Showing gratitude, hakaras hatov, is a fundamental value in Judaism. “V’achalta v’savata u’berechta,” the Torah tells us. If we eat and are satisfied, we must thank Hashem.
Interestingly, little is said in Chumash or halacha about gratitude. We are apparently supposed to learn about it by looking at our forebears. The Medrash, for example, sees hakaras hatov as a characteristic of Moshe Rabbenu, who didn’t strike the earth, which hid the blood of the Egyptian he killed, or the Nile River, which shielded him when he was a baby.
Hakaras hatov is rooted in the requirement to show gratitude to G-d. But from this obligation, it follows that we should also show gratitude to nature – which G-d created to sustain life – and especially His human servants whom He created and directed to do good.
In Sefer Shmuel (chapter 25) we find the embodiment of an ingrate in the person of Naval, whose workers and wife called an “ish bliyaal” – a lout. (His character fit his name, Naval, which means disgusting.) King David and his men had protected Naval and his flocks for a long period of time, but when they needed his help, he cruelly turned them down.
The Yalkut Shimoni notes that the chapter in which this story appears begins with eulogies delivered on the occasion of Shmuel HaNavi’s death. It later turns to Naval shearing sheep and partying. Chazal say, “Kol hakofer b’gmilus chasadim k’kofer b’ikkar – Not returning acts of kindness is like denying G-d.” If you don’t eulogize a leader like Shmuel HaNavi, who did so much for the Jewish people, you end up like Naval.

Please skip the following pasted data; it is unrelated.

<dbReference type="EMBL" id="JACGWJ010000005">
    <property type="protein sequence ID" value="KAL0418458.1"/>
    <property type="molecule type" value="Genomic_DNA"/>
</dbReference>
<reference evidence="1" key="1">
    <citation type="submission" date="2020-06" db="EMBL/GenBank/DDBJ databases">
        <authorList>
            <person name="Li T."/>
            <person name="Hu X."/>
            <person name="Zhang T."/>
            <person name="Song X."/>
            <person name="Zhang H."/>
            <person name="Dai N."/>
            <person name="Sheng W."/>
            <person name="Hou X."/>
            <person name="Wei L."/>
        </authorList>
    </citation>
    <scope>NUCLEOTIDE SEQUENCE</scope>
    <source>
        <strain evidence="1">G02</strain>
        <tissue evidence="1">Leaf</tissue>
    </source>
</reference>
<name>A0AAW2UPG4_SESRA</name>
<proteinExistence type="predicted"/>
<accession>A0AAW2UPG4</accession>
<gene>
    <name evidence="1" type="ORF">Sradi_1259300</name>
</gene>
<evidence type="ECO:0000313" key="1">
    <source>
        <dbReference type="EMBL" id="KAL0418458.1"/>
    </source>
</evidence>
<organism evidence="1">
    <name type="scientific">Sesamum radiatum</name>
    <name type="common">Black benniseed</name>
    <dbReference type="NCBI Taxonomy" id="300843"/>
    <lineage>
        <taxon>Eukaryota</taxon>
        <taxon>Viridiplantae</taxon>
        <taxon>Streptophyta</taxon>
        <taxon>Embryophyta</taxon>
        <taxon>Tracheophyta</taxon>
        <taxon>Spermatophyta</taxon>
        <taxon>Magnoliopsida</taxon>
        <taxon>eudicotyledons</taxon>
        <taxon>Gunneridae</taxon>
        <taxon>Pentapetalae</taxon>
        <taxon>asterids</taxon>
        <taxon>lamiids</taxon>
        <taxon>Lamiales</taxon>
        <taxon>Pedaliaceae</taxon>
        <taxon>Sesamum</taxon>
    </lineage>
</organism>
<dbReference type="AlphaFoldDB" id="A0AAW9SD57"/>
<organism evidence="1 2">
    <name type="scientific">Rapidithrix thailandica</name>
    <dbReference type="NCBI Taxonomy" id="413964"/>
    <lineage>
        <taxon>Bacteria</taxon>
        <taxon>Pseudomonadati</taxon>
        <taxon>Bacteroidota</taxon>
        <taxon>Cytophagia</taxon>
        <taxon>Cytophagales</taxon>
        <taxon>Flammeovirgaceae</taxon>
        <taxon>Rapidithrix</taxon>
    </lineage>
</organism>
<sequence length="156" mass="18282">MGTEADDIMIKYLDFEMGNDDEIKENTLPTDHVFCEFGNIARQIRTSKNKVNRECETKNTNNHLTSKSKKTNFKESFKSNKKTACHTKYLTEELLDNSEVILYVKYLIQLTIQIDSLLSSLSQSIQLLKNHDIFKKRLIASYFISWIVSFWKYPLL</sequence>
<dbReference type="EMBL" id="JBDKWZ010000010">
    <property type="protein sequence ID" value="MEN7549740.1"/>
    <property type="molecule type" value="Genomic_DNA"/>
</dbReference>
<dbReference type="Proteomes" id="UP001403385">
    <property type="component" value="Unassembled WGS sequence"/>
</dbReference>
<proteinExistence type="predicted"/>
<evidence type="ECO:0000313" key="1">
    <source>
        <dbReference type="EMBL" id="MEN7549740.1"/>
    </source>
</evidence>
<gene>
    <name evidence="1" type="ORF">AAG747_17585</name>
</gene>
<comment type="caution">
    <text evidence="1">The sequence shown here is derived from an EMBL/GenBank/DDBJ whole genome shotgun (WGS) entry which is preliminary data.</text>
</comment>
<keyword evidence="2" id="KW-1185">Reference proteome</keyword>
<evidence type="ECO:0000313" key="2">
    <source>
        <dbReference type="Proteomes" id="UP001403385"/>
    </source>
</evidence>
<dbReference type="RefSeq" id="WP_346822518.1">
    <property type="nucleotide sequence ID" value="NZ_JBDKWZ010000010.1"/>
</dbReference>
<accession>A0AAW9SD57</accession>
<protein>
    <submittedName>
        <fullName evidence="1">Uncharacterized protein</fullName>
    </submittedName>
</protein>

Not showing gratitude to those who fulfill G-d’s will in helping the Jewish people constitutes a denial of Divine Providence and of G-d Himself.
Any honest person who is concerned with the welfare of klal Yisrael is well aware of the unprecedented good that President Donald Trump has done for the State of Israel and the Jewish people. Here is a partial list, taken largely from a similar one compiled by Rabbi Steven Pruzansky:
At Trump’s directive, the U.S. has stopped calling millions of Palestinian descendants “refugees”; rejected the notion that the Palestinians’ fate is the crux of every conflict in the Middle East; and halted financial aid to the Palestinian Authority to protest its policy of rewarding murderers of Jews.
Trump has also pulled the U.S. out of the Iran nuclear deal; committed to stopping Iran from acquiring a nuclear bomb, thus neutralizing an existential threat to the Jewish state; withdrawn the United States from the UN Human Rights Commission and UNESCO for their vicious anti-Israel bias; made sure the U.S. vetoed every anti-Israel resolution brought at the United Nations; and unequivocally supported Israel’s right to defend itself.
There’s more. President Trump has fulfilled the promise made by so many to move America’s embassy in Israel to Yerushalayim. He has also recognized Yerushalayim as Israel’s capital and formally recognized Israel’s annexation of the Golan Heights while warmly befriending Israel’s prime minister and people.
The president has routinely denounced the scourge of Jew hatred and stated: “Those who are trying to destroy the Jewish people – we will destroy them.” He has condemned anti-Israel voices in America, while the Democratic Party, which attacks him on a daily basis and slanders him as a racist and anti-Semite, gives shelter to some of the most anti-Semitic people in the country.
(I would also add parenthetically that those who most vociferously oppose the president also tend to oppose to the Judeo-Christian culture that this country was built on. Hatred for Trump often seems to go hand in hand with hatred for Torah values.)
It is long overdue for the Orthodox Jewish community to bond together to thank this president for all he has done for us, and to do all in our power to see to it that he and his political party continue to lead this country.